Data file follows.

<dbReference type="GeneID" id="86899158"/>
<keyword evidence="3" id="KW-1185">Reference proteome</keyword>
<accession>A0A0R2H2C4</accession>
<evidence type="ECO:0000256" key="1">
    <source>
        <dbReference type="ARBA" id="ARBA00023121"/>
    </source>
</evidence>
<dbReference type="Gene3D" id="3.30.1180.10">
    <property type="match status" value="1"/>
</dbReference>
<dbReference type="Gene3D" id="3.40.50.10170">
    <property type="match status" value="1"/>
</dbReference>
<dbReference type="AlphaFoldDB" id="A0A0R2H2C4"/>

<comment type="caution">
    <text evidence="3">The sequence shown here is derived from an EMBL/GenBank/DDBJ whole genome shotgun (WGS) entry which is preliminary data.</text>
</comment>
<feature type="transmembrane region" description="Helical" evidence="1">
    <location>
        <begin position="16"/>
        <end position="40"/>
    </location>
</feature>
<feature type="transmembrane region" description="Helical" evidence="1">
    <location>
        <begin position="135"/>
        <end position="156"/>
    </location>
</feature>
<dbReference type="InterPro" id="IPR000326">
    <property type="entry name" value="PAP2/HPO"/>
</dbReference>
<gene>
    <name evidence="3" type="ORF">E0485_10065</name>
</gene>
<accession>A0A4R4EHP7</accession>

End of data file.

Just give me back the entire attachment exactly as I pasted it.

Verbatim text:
<dbReference type="GeneID" id="86899158"/>
<keyword evidence="3" id="KW-1185">Reference proteome</keyword>
<accession>A0A0R2H2C4</accession>
<evidence type="ECO:0000256" key="1">
    <source>
        <dbReference type="ARBA" id="ARBA00023121"/>
    </source>
</evidence>
<dbReference type="Gene3D" id="3.30.1180.10">
    <property type="match status" value="1"/>
</dbReference>
<dbReference type="Gene3D" id="3.40.50.10170">
    <property type="match status" value="1"/>
</dbReference>
<dbReference type="AlphaFoldDB" id="A0A0R2H2C4"/>

<comment type="caution">
    <text evidence="3">The sequence shown here is derived from an EMBL/GenBank/DDBJ whole genome shotgun (WGS) entry which is preliminary data.</text>
</comment>
<feature type="transmembrane region" description="Helical" evidence="1">
    <location>
        <begin position="16"/>
        <end position="40"/>
    </location>
</feature>
<feature type="transmembrane region" description="Helical" evidence="1">
    <location>
        <begin position="135"/>
        <end position="156"/>
    </location>
</feature>
<dbReference type="InterPro" id="IPR000326">
    <property type="entry name" value="PAP2/HPO"/>
</dbReference>
<gene>
    <name evidence="3" type="ORF">E0485_10065</name>
</gene>
<accession>A0A4R4EHP7</accession>